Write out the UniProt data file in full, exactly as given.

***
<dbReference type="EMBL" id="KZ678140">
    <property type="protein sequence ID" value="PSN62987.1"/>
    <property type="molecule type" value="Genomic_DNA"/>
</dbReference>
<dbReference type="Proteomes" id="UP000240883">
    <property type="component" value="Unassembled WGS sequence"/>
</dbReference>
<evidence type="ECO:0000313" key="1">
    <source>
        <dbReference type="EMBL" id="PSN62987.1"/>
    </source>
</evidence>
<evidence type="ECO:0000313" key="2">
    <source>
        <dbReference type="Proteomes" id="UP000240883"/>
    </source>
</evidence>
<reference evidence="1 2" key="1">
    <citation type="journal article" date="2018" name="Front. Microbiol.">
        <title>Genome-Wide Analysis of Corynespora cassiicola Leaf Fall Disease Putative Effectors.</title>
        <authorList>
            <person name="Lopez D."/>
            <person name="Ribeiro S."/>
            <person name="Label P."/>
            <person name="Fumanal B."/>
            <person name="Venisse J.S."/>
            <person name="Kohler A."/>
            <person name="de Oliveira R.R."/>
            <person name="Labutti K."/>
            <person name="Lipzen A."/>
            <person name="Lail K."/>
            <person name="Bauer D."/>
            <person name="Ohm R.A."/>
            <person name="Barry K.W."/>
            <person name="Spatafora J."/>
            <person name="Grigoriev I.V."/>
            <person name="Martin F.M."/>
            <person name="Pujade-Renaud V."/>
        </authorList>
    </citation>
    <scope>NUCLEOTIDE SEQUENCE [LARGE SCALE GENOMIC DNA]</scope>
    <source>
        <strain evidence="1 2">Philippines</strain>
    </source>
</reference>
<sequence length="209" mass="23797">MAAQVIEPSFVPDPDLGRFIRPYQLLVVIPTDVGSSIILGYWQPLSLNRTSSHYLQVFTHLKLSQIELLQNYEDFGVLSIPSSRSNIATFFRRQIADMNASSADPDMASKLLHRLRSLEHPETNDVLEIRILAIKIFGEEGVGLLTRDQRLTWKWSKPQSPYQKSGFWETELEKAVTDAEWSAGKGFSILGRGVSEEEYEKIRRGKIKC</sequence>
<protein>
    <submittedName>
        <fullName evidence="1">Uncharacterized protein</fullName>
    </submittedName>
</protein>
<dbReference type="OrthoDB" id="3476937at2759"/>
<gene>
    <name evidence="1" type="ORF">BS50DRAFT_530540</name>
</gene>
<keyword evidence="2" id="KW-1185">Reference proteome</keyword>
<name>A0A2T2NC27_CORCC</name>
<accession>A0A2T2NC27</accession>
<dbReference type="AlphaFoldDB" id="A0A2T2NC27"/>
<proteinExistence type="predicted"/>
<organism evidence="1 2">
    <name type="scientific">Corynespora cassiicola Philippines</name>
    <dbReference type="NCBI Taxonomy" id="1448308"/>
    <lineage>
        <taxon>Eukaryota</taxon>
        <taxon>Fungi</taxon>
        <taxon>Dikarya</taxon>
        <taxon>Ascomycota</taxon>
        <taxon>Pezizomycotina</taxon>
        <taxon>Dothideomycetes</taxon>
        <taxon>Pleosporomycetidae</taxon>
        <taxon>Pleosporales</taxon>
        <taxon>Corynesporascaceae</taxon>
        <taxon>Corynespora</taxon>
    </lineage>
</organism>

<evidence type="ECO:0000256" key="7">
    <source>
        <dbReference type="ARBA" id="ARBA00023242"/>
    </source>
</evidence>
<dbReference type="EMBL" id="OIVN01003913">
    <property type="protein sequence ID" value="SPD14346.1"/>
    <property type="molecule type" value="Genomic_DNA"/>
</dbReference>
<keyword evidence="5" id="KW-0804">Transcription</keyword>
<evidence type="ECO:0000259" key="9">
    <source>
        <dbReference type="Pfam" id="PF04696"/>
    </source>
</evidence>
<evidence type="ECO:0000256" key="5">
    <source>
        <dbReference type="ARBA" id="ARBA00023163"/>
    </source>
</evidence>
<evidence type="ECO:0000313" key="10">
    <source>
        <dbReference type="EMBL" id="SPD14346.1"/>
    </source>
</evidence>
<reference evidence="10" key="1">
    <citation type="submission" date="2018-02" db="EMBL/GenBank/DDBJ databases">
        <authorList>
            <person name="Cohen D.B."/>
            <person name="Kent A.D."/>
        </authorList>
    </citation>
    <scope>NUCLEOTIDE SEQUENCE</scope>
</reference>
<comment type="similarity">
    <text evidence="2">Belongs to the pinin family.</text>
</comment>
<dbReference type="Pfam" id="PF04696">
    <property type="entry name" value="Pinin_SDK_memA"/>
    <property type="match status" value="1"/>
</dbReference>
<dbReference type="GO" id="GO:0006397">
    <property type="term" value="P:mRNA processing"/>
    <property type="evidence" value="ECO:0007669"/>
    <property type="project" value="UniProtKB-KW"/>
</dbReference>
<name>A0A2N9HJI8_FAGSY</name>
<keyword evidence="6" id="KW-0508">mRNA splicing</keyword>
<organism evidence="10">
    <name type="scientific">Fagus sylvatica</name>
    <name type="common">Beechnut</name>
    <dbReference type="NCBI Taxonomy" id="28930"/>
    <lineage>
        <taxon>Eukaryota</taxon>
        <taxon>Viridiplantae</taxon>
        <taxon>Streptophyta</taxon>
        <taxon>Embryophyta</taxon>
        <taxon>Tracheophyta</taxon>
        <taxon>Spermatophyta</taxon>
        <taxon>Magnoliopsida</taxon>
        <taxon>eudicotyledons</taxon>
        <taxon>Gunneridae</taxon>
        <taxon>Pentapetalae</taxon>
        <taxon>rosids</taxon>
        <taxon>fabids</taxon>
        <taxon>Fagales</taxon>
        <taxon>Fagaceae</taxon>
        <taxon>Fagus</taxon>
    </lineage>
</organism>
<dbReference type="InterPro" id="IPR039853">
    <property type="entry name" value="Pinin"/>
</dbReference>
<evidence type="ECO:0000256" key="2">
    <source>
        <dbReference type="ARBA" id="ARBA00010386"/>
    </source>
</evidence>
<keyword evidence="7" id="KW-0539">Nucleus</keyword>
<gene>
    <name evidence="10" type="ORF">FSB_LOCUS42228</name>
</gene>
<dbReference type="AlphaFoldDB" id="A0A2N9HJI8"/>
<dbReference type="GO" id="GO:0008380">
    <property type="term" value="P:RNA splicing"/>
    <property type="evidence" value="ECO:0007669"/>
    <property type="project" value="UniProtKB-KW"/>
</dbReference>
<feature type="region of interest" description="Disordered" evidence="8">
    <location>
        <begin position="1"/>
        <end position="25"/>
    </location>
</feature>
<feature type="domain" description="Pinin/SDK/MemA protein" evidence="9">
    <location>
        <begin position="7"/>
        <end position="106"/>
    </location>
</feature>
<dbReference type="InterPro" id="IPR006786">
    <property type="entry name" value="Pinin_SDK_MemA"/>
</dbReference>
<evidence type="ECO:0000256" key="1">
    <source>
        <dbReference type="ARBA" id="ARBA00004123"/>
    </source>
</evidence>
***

<dbReference type="EMBL" id="KZ678140">
    <property type="protein sequence ID" value="PSN62987.1"/>
    <property type="molecule type" value="Genomic_DNA"/>
</dbReference>
<dbReference type="Proteomes" id="UP000240883">
    <property type="component" value="Unassembled WGS sequence"/>
</dbReference>
<evidence type="ECO:0000313" key="1">
    <source>
        <dbReference type="EMBL" id="PSN62987.1"/>
    </source>
</evidence>
<evidence type="ECO:0000313" key="2">
    <source>
        <dbReference type="Proteomes" id="UP000240883"/>
    </source>
</evidence>
<reference evidence="1 2" key="1">
    <citation type="journal article" date="2018" name="Front. Microbiol.">
        <title>Genome-Wide Analysis of Corynespora cassiicola Leaf Fall Disease Putative Effectors.</title>
        <authorList>
            <person name="Lopez D."/>
            <person name="Ribeiro S."/>
            <person name="Label P."/>
            <person name="Fumanal B."/>
            <person name="Venisse J.S."/>
            <person name="Kohler A."/>
            <person name="de Oliveira R.R."/>
            <person name="Labutti K."/>
            <person name="Lipzen A."/>
            <person name="Lail K."/>
            <person name="Bauer D."/>
            <person name="Ohm R.A."/>
            <person name="Barry K.W."/>
            <person name="Spatafora J."/>
            <person name="Grigoriev I.V."/>
            <person name="Martin F.M."/>
            <person name="Pujade-Renaud V."/>
        </authorList>
    </citation>
    <scope>NUCLEOTIDE SEQUENCE [LARGE SCALE GENOMIC DNA]</scope>
    <source>
        <strain evidence="1 2">Philippines</strain>
    </source>
</reference>
<sequence length="209" mass="23797">MAAQVIEPSFVPDPDLGRFIRPYQLLVVIPTDVGSSIILGYWQPLSLNRTSSHYLQVFTHLKLSQIELLQNYEDFGVLSIPSSRSNIATFFRRQIADMNASSADPDMASKLLHRLRSLEHPETNDVLEIRILAIKIFGEEGVGLLTRDQRLTWKWSKPQSPYQKSGFWETELEKAVTDAEWSAGKGFSILGRGVSEEEYEKIRRGKIKC</sequence>
<protein>
    <submittedName>
        <fullName evidence="1">Uncharacterized protein</fullName>
    </submittedName>
</protein>
<dbReference type="OrthoDB" id="3476937at2759"/>
<gene>
    <name evidence="1" type="ORF">BS50DRAFT_530540</name>
</gene>
<keyword evidence="2" id="KW-1185">Reference proteome</keyword>
<name>A0A2T2NC27_CORCC</name>
<accession>A0A2T2NC27</accession>
<dbReference type="AlphaFoldDB" id="A0A2T2NC27"/>
<proteinExistence type="predicted"/>
<organism evidence="1 2">
    <name type="scientific">Corynespora cassiicola Philippines</name>
    <dbReference type="NCBI Taxonomy" id="1448308"/>
    <lineage>
        <taxon>Eukaryota</taxon>
        <taxon>Fungi</taxon>
        <taxon>Dikarya</taxon>
        <taxon>Ascomycota</taxon>
        <taxon>Pezizomycotina</taxon>
        <taxon>Dothideomycetes</taxon>
        <taxon>Pleosporomycetidae</taxon>
        <taxon>Pleosporales</taxon>
        <taxon>Corynesporascaceae</taxon>
        <taxon>Corynespora</taxon>
    </lineage>
</organism>

<evidence type="ECO:0000256" key="7">
    <source>
        <dbReference type="ARBA" id="ARBA00023242"/>
    </source>
</evidence>
<dbReference type="EMBL" id="OIVN01003913">
    <property type="protein sequence ID" value="SPD14346.1"/>
    <property type="molecule type" value="Genomic_DNA"/>
</dbReference>
<keyword evidence="5" id="KW-0804">Transcription</keyword>
<evidence type="ECO:0000259" key="9">
    <source>
        <dbReference type="Pfam" id="PF04696"/>
    </source>
</evidence>
<evidence type="ECO:0000256" key="5">
    <source>
        <dbReference type="ARBA" id="ARBA00023163"/>
    </source>
</evidence>
<evidence type="ECO:0000313" key="10">
    <source>
        <dbReference type="EMBL" id="SPD14346.1"/>
    </source>
</evidence>
<reference evidence="10" key="1">
    <citation type="submission" date="2018-02" db="EMBL/GenBank/DDBJ databases">
        <authorList>
            <person name="Cohen D.B."/>
            <person name="Kent A.D."/>
        </authorList>
    </citation>
    <scope>NUCLEOTIDE SEQUENCE</scope>
</reference>
<comment type="similarity">
    <text evidence="2">Belongs to the pinin family.</text>
</comment>
<dbReference type="Pfam" id="PF04696">
    <property type="entry name" value="Pinin_SDK_memA"/>
    <property type="match status" value="1"/>
</dbReference>
<dbReference type="GO" id="GO:0006397">
    <property type="term" value="P:mRNA processing"/>
    <property type="evidence" value="ECO:0007669"/>
    <property type="project" value="UniProtKB-KW"/>
</dbReference>
<name>A0A2N9HJI8_FAGSY</name>
<keyword evidence="6" id="KW-0508">mRNA splicing</keyword>
<organism evidence="10">
    <name type="scientific">Fagus sylvatica</name>
    <name type="common">Beechnut</name>
    <dbReference type="NCBI Taxonomy" id="28930"/>
    <lineage>
        <taxon>Eukaryota</taxon>
        <taxon>Viridiplantae</taxon>
        <taxon>Streptophyta</taxon>
        <taxon>Embryophyta</taxon>
        <taxon>Tracheophyta</taxon>
        <taxon>Spermatophyta</taxon>
        <taxon>Magnoliopsida</taxon>
        <taxon>eudicotyledons</taxon>
        <taxon>Gunneridae</taxon>
        <taxon>Pentapetalae</taxon>
        <taxon>rosids</taxon>
        <taxon>fabids</taxon>
        <taxon>Fagales</taxon>
        <taxon>Fagaceae</taxon>
        <taxon>Fagus</taxon>
    </lineage>
</organism>
<dbReference type="InterPro" id="IPR039853">
    <property type="entry name" value="Pinin"/>
</dbReference>
<evidence type="ECO:0000256" key="2">
    <source>
        <dbReference type="ARBA" id="ARBA00010386"/>
    </source>
</evidence>
<keyword evidence="7" id="KW-0539">Nucleus</keyword>
<gene>
    <name evidence="10" type="ORF">FSB_LOCUS42228</name>
</gene>
<dbReference type="AlphaFoldDB" id="A0A2N9HJI8"/>
<dbReference type="GO" id="GO:0008380">
    <property type="term" value="P:RNA splicing"/>
    <property type="evidence" value="ECO:0007669"/>
    <property type="project" value="UniProtKB-KW"/>
</dbReference>
<feature type="region of interest" description="Disordered" evidence="8">
    <location>
        <begin position="1"/>
        <end position="25"/>
    </location>
</feature>
<feature type="domain" description="Pinin/SDK/MemA protein" evidence="9">
    <location>
        <begin position="7"/>
        <end position="106"/>
    </location>
</feature>
<dbReference type="InterPro" id="IPR006786">
    <property type="entry name" value="Pinin_SDK_MemA"/>
</dbReference>
<evidence type="ECO:0000256" key="1">
    <source>
        <dbReference type="ARBA" id="ARBA00004123"/>
    </source>
</evidence>